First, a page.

CLOSE-UP: PERSPECTIVE; Our commercials industry must not rest on its laurels

The last director’s showreel pre-Cannes lands on my desk. It’s Howard Greenhalgh from Brave Films, a talented bloke, but he’s in fierce company among the 930 directors in Soho. Greenhalgh is already established as a pop promo director - in fact, one of the pop promo directors - with work for Sting, George Michael and the Pet Shop Boys among roughly 100 videos behind him. This helps. His technical ability is obvious, but the vogue is for agency crossovers: Frank Budgen, Paul Arden, Chris Palmer - all serious talents.

The last director’s showreel pre-Cannes lands on my desk. It’s Howard

Greenhalgh from Brave Films, a talented bloke, but he’s in fierce

company among the 930 directors in Soho. Greenhalgh is already

established as a pop promo director - in fact, one of the pop promo

directors - with work for Sting, George Michael and the Pet Shop Boys

among roughly 100 videos behind him. This helps. His technical ability

is obvious, but the vogue is for agency crossovers: Frank Budgen, Paul

Arden, Chris Palmer - all serious talents.



So, you’ve got Howard Greenhalgh on your books in London (this could

easily be about Rob Sanders at Helen Langridge or Anthony Easton at Jeff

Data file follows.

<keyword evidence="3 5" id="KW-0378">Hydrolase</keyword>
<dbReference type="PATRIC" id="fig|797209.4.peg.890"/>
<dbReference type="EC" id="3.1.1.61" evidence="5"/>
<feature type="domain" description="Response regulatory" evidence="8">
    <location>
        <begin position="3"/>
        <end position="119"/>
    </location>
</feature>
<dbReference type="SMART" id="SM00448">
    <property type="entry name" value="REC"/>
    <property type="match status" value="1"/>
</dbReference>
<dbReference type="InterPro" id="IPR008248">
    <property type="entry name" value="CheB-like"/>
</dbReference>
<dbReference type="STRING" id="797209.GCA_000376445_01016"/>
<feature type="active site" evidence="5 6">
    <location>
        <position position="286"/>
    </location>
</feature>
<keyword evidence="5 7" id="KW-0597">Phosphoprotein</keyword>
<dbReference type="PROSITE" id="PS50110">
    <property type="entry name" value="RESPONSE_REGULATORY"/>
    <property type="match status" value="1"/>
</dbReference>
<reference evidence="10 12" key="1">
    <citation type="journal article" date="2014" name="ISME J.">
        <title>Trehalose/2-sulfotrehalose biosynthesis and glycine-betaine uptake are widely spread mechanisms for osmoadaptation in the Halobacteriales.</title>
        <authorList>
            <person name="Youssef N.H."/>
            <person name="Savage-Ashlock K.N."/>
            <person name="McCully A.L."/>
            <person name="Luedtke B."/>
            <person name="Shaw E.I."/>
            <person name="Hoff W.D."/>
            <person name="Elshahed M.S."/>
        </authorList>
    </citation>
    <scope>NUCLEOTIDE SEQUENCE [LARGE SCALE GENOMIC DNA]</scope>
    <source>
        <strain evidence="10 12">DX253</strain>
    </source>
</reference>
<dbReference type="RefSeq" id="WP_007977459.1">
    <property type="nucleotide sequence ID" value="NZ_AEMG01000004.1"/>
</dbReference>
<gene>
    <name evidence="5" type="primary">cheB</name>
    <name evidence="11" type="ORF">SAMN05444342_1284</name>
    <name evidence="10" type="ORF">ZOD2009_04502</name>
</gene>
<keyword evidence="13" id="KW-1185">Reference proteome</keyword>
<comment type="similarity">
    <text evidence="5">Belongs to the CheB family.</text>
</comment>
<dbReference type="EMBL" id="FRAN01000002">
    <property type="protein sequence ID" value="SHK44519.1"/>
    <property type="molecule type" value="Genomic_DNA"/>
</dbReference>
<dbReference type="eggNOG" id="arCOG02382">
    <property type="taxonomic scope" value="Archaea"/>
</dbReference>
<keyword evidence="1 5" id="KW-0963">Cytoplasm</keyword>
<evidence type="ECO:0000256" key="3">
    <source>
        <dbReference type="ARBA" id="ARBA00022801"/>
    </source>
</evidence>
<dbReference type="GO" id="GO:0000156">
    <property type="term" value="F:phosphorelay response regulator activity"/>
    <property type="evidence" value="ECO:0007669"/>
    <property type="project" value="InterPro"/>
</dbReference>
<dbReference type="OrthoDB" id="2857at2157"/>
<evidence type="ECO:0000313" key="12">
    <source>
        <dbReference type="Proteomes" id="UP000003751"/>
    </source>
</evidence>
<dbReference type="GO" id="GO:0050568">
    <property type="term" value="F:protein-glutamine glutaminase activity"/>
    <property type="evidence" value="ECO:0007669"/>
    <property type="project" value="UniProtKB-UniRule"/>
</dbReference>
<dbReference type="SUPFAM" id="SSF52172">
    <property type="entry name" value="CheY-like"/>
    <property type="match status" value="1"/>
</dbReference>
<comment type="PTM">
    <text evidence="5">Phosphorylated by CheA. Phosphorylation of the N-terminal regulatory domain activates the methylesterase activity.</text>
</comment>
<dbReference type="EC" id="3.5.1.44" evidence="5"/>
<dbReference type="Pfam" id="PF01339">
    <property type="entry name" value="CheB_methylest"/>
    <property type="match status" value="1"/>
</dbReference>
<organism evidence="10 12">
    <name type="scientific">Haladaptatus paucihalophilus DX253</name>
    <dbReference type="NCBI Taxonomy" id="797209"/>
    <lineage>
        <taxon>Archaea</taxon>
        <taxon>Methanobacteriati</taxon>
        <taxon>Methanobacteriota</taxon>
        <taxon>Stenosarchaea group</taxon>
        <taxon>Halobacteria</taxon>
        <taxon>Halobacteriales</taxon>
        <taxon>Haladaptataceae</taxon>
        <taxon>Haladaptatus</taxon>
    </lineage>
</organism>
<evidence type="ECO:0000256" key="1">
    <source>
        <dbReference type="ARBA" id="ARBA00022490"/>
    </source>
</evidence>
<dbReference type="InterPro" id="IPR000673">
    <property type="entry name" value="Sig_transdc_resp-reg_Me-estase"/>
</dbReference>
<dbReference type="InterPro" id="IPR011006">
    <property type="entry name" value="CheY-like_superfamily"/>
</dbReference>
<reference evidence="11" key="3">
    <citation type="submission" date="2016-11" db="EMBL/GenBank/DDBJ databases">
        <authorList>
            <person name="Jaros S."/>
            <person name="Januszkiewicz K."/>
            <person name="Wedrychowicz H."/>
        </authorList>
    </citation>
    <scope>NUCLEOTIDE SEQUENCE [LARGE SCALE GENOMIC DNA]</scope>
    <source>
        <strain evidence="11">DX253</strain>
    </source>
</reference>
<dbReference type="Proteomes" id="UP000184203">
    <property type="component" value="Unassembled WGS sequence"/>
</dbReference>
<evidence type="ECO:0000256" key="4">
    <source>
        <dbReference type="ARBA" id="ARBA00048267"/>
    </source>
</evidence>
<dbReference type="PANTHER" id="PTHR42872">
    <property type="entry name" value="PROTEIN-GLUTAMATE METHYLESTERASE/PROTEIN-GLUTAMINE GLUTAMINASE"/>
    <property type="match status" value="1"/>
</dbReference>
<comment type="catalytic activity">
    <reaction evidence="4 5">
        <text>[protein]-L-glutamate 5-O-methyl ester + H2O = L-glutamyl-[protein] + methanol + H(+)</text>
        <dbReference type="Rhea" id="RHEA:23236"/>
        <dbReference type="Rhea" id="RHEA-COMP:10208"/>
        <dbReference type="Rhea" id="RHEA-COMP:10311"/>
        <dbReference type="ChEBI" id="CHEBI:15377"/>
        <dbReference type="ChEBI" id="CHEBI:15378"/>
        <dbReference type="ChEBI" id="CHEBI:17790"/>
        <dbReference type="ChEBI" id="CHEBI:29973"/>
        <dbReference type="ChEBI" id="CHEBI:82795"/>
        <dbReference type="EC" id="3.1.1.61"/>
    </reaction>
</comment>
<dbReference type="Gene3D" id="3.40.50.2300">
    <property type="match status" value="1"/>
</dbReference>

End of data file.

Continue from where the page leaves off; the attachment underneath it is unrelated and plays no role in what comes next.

Stark’s or others), you know he’s got the talent, which helps, what do

you do? The answer, unequivocally, from Emily Bliss and Michele

Stapleton at Brave is to be passionate, to have total belief in the

talent, to get the right first commercial under the belt and to let word

of mouth spread. I’m sure Helen Langridge and Martha Greene would say

the same. It helps, in Greenhalgh’s case, that he’s a nice guy and

people want to work with him. But that’s not a prerequisite. We can all

think of directors whose talent just shades their propensity to be

arseholes - or doesn’t, but people still feel the need to use them.



Greenhalgh got his break with a P&O cruises film, based on a look he

used in a Sting video (c.f. Michel Gondry). After that, however, it’s

the commercials that have to do the work. A fine Castrol ad allowed him

to show he could shoot a car. Cue car scripts. Suddenly, there’s his

remarkable Ford Probe ad (extraordinary if you think it’s for Ford).

Now, Brave must not allow him to be typecast and get him more ‘human’

work. He’s up against the likes of Daniel Barber, Vaughan and Anthea,

Mehdi Norowzian and Gerard de Thame for jobs. How do you choose? I

haven’t the foggiest.



So why am I indulging in these paean of praise to Soho? Has the

football-inspired jingoism of the past week got to me? Partly, it’s

seeing the quality of talent from around the world displayed in the

Saatchi and Saatchi Showcase and elsewhere in Cannes this week. Forget

that 930, these directors are now competing not just in the European,

but the global marketplace. And I have the words of one of Britain’s

most successful commercials directors ringing in my ears: ‘The

production industry is killing itself; it’s blind to foreign competition

and obsessed with the style that will win D&AD.’ I fear this is true.

Complacency happens because British agencies still hand out relatively

more interesting scripts and people like Langridge always find new

talent. As Terry Venables might say: ‘There’s no such thing as an easy

match at this level.’ We haven’t got worse - the competition’s got

better.



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